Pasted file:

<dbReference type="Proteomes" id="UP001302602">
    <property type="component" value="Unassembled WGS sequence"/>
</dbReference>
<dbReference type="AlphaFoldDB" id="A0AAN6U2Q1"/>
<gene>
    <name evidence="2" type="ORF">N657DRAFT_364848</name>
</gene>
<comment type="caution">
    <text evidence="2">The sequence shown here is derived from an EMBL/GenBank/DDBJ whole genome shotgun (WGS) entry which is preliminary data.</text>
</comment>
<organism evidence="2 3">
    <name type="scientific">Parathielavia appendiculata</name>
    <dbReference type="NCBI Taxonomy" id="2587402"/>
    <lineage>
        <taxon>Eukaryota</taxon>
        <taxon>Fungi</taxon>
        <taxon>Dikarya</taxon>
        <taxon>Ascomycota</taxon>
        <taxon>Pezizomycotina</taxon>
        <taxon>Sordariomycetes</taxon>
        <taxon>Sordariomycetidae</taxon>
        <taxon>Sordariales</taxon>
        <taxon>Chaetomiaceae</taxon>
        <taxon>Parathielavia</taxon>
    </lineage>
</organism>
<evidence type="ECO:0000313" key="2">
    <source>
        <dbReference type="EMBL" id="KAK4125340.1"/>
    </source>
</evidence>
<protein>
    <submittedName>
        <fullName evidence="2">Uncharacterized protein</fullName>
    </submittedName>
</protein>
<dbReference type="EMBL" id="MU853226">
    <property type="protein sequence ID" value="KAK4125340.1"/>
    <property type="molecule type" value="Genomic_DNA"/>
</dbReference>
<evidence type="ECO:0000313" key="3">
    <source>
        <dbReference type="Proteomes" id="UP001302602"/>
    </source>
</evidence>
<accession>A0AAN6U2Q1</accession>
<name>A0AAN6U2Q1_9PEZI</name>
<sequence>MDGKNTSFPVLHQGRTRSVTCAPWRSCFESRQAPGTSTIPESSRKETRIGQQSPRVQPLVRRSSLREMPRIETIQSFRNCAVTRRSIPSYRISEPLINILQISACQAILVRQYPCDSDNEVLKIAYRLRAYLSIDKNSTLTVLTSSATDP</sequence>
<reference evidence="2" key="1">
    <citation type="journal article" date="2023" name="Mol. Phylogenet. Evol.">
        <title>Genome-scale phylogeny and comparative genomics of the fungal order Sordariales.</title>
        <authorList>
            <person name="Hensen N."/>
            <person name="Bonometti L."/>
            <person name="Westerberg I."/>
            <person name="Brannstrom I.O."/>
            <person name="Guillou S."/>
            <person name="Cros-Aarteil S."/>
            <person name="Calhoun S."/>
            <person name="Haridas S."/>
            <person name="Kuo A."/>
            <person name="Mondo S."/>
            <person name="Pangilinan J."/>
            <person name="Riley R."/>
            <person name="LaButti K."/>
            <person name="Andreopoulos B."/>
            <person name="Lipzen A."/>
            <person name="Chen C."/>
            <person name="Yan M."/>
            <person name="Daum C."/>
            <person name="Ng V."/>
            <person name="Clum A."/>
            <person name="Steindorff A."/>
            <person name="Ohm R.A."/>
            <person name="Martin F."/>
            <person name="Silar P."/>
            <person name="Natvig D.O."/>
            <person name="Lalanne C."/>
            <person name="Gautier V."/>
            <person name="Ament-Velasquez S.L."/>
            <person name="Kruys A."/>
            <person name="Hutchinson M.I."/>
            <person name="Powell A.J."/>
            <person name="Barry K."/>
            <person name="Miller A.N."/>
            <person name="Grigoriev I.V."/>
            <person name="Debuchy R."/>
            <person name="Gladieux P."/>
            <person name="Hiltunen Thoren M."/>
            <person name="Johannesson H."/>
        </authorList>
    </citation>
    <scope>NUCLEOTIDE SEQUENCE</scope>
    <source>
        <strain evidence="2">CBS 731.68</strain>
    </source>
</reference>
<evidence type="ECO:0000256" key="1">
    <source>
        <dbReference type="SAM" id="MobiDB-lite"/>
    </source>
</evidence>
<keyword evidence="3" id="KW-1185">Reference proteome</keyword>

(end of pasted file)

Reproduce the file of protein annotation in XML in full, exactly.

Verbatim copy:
<dbReference type="Proteomes" id="UP001302602">
    <property type="component" value="Unassembled WGS sequence"/>
</dbReference>
<dbReference type="AlphaFoldDB" id="A0AAN6U2Q1"/>
<gene>
    <name evidence="2" type="ORF">N657DRAFT_364848</name>
</gene>
<comment type="caution">
    <text evidence="2">The sequence shown here is derived from an EMBL/GenBank/DDBJ whole genome shotgun (WGS) entry which is preliminary data.</text>
</comment>
<organism evidence="2 3">
    <name type="scientific">Parathielavia appendiculata</name>
    <dbReference type="NCBI Taxonomy" id="2587402"/>
    <lineage>
        <taxon>Eukaryota</taxon>
        <taxon>Fungi</taxon>
        <taxon>Dikarya</taxon>
        <taxon>Ascomycota</taxon>
        <taxon>Pezizomycotina</taxon>
        <taxon>Sordariomycetes</taxon>
        <taxon>Sordariomycetidae</taxon>
        <taxon>Sordariales</taxon>
        <taxon>Chaetomiaceae</taxon>
        <taxon>Parathielavia</taxon>
    </lineage>
</organism>
<evidence type="ECO:0000313" key="2">
    <source>
        <dbReference type="EMBL" id="KAK4125340.1"/>
    </source>
</evidence>
<protein>
    <submittedName>
        <fullName evidence="2">Uncharacterized protein</fullName>
    </submittedName>
</protein>
<dbReference type="EMBL" id="MU853226">
    <property type="protein sequence ID" value="KAK4125340.1"/>
    <property type="molecule type" value="Genomic_DNA"/>
</dbReference>
<evidence type="ECO:0000313" key="3">
    <source>
        <dbReference type="Proteomes" id="UP001302602"/>
    </source>
</evidence>
<accession>A0AAN6U2Q1</accession>
<name>A0AAN6U2Q1_9PEZI</name>
<sequence>MDGKNTSFPVLHQGRTRSVTCAPWRSCFESRQAPGTSTIPESSRKETRIGQQSPRVQPLVRRSSLREMPRIETIQSFRNCAVTRRSIPSYRISEPLINILQISACQAILVRQYPCDSDNEVLKIAYRLRAYLSIDKNSTLTVLTSSATDP</sequence>
<reference evidence="2" key="1">
    <citation type="journal article" date="2023" name="Mol. Phylogenet. Evol.">
        <title>Genome-scale phylogeny and comparative genomics of the fungal order Sordariales.</title>
        <authorList>
            <person name="Hensen N."/>
            <person name="Bonometti L."/>
            <person name="Westerberg I."/>
            <person name="Brannstrom I.O."/>
            <person name="Guillou S."/>
            <person name="Cros-Aarteil S."/>
            <person name="Calhoun S."/>
            <person name="Haridas S."/>
            <person name="Kuo A."/>
            <person name="Mondo S."/>
            <person name="Pangilinan J."/>
            <person name="Riley R."/>
            <person name="LaButti K."/>
            <person name="Andreopoulos B."/>
            <person name="Lipzen A."/>
            <person name="Chen C."/>
            <person name="Yan M."/>
            <person name="Daum C."/>
            <person name="Ng V."/>
            <person name="Clum A."/>
            <person name="Steindorff A."/>
            <person name="Ohm R.A."/>
            <person name="Martin F."/>
            <person name="Silar P."/>
            <person name="Natvig D.O."/>
            <person name="Lalanne C."/>
            <person name="Gautier V."/>
            <person name="Ament-Velasquez S.L."/>
            <person name="Kruys A."/>
            <person name="Hutchinson M.I."/>
            <person name="Powell A.J."/>
            <person name="Barry K."/>
            <person name="Miller A.N."/>
            <person name="Grigoriev I.V."/>
            <person name="Debuchy R."/>
            <person name="Gladieux P."/>
            <person name="Hiltunen Thoren M."/>
            <person name="Johannesson H."/>
        </authorList>
    </citation>
    <scope>NUCLEOTIDE SEQUENCE</scope>
    <source>
        <strain evidence="2">CBS 731.68</strain>
    </source>
</reference>
<evidence type="ECO:0000256" key="1">
    <source>
        <dbReference type="SAM" id="MobiDB-lite"/>
    </source>
</evidence>
<keyword evidence="3" id="KW-1185">Reference proteome</keyword>